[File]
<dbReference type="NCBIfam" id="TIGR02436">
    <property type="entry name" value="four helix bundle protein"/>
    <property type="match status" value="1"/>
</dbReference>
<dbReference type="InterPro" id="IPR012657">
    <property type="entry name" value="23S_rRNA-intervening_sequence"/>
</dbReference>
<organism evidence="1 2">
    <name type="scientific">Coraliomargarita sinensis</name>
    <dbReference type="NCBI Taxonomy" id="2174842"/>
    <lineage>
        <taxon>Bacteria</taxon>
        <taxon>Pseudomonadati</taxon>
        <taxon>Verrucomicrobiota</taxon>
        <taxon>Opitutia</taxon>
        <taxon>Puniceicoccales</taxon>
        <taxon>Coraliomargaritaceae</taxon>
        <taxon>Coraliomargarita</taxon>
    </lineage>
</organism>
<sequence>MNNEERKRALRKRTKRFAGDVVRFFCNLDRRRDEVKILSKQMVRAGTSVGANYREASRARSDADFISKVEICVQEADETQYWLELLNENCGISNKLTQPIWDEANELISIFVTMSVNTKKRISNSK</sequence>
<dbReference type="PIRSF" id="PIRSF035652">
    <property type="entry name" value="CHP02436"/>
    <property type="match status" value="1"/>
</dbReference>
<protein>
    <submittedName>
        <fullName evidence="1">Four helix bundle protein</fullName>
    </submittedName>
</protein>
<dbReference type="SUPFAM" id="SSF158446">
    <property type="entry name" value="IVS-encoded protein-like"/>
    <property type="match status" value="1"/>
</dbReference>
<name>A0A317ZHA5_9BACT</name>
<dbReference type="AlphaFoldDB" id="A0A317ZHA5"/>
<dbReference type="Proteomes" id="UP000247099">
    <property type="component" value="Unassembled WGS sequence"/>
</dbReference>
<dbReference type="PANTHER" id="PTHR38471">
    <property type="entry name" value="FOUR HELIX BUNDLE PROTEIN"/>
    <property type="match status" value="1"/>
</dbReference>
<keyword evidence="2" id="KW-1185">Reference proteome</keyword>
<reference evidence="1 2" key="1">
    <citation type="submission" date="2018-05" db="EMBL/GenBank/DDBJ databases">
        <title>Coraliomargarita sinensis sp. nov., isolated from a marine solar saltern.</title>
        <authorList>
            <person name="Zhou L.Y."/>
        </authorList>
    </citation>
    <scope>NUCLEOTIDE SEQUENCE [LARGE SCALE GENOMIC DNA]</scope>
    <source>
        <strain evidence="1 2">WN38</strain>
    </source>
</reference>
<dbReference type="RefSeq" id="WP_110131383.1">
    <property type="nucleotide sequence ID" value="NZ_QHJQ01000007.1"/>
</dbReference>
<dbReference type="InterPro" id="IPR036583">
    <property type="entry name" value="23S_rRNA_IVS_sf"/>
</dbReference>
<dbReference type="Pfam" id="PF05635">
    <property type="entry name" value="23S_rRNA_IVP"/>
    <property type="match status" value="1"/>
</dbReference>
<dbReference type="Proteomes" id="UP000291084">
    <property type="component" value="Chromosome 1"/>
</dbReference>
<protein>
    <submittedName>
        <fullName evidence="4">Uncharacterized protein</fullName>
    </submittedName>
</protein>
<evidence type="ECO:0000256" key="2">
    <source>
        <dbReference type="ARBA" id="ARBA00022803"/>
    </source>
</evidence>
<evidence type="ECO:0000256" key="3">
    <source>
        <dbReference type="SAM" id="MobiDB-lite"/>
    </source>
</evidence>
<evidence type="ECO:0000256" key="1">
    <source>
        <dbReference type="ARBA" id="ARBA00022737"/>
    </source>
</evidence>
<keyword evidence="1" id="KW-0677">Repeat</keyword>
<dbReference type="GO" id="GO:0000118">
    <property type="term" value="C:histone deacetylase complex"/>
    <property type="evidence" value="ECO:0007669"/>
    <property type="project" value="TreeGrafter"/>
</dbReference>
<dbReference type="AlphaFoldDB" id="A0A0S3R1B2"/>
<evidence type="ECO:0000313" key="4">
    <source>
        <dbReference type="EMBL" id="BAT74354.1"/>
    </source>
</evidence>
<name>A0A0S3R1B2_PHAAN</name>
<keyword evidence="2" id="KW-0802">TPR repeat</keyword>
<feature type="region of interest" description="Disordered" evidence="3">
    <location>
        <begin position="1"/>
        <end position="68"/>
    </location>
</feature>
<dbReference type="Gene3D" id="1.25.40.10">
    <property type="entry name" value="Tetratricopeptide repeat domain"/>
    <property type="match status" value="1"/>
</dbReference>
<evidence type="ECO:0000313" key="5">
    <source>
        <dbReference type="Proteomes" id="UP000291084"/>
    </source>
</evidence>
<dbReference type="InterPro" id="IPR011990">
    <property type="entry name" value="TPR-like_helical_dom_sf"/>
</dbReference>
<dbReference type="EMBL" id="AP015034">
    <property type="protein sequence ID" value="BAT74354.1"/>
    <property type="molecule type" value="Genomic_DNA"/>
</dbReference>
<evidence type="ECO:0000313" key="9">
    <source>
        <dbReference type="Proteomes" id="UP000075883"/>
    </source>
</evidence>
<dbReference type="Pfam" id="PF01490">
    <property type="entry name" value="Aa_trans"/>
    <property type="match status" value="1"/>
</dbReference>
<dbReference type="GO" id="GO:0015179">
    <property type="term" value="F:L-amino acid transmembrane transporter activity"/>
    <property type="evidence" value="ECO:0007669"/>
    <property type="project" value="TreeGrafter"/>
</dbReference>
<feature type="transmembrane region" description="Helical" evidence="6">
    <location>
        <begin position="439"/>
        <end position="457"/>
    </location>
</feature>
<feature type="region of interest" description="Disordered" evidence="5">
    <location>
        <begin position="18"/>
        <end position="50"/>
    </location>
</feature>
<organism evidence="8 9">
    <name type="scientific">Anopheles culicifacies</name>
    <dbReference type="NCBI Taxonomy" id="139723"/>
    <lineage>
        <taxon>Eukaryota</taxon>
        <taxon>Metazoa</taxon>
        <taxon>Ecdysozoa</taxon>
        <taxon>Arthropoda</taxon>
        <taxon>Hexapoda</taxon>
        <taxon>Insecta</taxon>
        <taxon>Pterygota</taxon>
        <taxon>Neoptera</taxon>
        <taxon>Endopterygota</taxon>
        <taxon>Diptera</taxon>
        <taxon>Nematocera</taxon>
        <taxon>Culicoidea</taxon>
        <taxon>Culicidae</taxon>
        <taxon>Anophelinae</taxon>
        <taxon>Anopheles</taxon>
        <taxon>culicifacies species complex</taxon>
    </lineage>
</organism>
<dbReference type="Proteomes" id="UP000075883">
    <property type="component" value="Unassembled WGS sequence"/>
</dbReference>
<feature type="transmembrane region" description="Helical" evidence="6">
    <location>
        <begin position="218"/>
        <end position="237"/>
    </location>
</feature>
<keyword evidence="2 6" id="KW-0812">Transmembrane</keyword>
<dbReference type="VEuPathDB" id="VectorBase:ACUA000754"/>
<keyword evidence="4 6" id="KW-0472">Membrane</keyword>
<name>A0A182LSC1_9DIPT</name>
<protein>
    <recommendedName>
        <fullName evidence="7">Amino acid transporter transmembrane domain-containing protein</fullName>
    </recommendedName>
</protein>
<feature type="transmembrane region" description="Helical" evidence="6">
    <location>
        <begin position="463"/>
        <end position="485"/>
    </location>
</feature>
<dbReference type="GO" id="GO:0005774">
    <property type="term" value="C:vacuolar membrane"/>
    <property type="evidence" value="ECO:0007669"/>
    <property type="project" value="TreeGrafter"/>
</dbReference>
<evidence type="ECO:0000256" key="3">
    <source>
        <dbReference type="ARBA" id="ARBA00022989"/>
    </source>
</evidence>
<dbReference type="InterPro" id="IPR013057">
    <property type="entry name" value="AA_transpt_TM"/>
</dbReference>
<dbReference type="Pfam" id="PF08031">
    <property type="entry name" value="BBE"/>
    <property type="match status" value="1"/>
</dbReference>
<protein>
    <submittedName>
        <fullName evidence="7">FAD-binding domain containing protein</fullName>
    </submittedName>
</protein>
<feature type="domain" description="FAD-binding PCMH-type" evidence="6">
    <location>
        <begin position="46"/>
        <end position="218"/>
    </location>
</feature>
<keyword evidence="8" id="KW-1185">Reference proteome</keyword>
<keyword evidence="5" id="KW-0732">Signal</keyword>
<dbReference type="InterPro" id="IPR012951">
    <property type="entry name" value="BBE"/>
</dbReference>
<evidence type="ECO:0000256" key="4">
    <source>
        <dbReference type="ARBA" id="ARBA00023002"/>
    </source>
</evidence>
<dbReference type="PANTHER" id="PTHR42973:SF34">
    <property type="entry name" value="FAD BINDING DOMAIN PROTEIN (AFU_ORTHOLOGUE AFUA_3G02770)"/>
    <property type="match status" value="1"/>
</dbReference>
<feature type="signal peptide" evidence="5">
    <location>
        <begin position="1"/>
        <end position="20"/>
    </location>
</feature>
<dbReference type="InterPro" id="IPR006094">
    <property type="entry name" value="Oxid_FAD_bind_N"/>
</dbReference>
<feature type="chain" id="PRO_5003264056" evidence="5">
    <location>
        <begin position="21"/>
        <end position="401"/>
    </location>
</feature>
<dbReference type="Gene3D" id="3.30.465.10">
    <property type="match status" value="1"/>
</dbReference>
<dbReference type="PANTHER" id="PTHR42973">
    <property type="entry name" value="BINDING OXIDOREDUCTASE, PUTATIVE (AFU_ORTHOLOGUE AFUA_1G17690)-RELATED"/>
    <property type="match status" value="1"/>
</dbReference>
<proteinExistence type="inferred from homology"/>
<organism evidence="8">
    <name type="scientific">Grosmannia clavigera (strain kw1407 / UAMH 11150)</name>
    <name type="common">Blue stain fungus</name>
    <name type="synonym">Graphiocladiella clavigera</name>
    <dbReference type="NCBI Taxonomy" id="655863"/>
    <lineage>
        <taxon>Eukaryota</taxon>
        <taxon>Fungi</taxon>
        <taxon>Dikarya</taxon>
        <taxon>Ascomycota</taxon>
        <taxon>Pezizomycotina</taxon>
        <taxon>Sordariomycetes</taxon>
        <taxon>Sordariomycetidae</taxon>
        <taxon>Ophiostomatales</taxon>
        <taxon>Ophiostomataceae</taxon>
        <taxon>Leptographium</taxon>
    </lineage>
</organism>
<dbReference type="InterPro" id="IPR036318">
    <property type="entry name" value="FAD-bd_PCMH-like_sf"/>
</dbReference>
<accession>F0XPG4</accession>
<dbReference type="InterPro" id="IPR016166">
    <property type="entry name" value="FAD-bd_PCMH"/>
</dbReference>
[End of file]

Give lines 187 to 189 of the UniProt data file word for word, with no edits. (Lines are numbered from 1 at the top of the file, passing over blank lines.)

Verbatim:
<protein>
    <recommendedName>
        <fullName evidence="7">Amino acid transporter transmembrane domain-containing protein</fullName>